Too many have a Lolita-esque, sexiness that is deeply irksome. I wasn’t sure if it was merely the way Party City chose to have the Purrfect Ballerina Cat costume modeled, but its bodice seemed awfully tight for a toddler, even acting almost as a body-shaper to squeeze out curves and hips.
The Precious Leopard costume is described with a far too sexy “Meow-za.”
Party City says it offers little tots a “wild leopard look”—just what every little girl who is barely potty-trained desires.
In her email to The Daily Beast, Kramer lamented that Party City’s costumes play into the “unnecessarily sexualizing children.”
At the risk of sound like a paranoid pearl-clutcher, worries about the messages sent to young girls were far eclipsed by upsetting thoughts of who else was clicking through these images for non-Halloween reasons.
Furthermore, I was personally struck by how these costumes promote body pressures on an increasingly younger age group.
With nearly all of the offerings for toddler girls, I was struck by how tight they were on the body compared to the looser-fitting options for boys.
Twenty years ago as an overweight girl, shopping for Halloween costumes was a sharp reminder of how different I looked from my classmates.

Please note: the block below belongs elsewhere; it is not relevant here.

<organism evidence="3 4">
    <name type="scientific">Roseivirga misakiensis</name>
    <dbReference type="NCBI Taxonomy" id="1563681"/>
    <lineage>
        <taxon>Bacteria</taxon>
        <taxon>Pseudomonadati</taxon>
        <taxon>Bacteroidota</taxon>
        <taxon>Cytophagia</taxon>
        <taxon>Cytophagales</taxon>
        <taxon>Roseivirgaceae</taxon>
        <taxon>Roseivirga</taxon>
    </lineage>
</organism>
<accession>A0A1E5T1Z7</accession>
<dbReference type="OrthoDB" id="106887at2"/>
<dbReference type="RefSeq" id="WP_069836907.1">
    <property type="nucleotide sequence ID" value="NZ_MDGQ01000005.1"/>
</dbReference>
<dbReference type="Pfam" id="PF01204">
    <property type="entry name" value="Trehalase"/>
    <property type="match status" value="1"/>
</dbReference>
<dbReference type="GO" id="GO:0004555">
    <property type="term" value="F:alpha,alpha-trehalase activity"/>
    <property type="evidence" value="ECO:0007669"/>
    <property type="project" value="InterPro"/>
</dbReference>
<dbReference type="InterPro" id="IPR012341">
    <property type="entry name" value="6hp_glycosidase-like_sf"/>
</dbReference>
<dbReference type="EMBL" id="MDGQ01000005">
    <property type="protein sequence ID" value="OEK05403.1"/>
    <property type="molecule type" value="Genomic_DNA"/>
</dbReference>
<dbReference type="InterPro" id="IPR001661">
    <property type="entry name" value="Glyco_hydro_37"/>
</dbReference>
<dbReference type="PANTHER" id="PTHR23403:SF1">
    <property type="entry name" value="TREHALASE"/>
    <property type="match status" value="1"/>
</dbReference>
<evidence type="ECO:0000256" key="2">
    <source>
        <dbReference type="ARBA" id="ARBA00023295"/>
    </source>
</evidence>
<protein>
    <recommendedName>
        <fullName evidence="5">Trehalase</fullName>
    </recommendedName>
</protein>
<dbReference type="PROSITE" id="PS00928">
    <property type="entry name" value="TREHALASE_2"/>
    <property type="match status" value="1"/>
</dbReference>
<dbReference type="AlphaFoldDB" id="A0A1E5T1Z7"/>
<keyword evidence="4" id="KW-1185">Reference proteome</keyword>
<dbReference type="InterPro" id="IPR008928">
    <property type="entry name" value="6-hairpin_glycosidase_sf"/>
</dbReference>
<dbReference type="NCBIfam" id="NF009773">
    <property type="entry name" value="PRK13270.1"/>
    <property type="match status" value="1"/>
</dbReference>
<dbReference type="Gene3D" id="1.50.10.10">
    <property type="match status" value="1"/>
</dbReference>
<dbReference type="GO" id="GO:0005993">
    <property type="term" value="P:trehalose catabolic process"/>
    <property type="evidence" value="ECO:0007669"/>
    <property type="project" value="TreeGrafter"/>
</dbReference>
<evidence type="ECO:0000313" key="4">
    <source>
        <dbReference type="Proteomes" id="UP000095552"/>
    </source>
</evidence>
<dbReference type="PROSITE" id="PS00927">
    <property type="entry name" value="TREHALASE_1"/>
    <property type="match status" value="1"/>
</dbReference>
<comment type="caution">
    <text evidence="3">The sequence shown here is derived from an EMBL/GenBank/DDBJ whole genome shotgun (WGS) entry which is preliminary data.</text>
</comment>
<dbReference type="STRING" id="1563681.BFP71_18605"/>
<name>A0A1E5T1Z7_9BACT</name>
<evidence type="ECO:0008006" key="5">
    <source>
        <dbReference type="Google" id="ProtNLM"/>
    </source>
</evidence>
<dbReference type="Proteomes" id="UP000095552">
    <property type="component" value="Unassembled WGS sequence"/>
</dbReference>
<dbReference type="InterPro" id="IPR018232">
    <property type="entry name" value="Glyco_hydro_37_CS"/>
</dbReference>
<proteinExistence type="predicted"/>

That was when costumes were looser and longer. I still loved Halloween, but I can’t imagine I would have the same eagerness or affection for the holiday if I was surrounded by so many ensembles meant for the skinniest little ones of all.
Of course, there’s a set of gender pressures placed on boys in Halloween costumes, albeit in a far less sexualized manner. “A lot of the boy costumes are also very stereotyped,” Brody said.
Brody pointed out how the options for boys are often limited to superheroes and athletes.
The former often come up with built-in muscles and unreal male physiques that can place as much body image pressure on boys as girls face from the tight-fitting ensembles. “[They tell boys], ‘You have to be tough. You have to be muscular,’” he said.
Kramer suggested the best response from Party City and other Halloween stores would be to get rid of designations for each sex.
“I think it would be easier for parents, and certainly send a better message to impressionable young kids, if all Halloween costumes were marketed to ‘kids’ rather than to each gender,” she told The Daily Beast. “I would like to see costumes, from Party City and other retailers, marketed with an awareness that boys and girls are capable of being, and frequently are, interested in the same costumes.”
One of the great joys of Halloweens is getting to dress up and try on a new identity for at least one night a year. We should offer little boys and girls the full-range of options to explore—far sweeter, ultimately, than five bowls of mini-Snickers.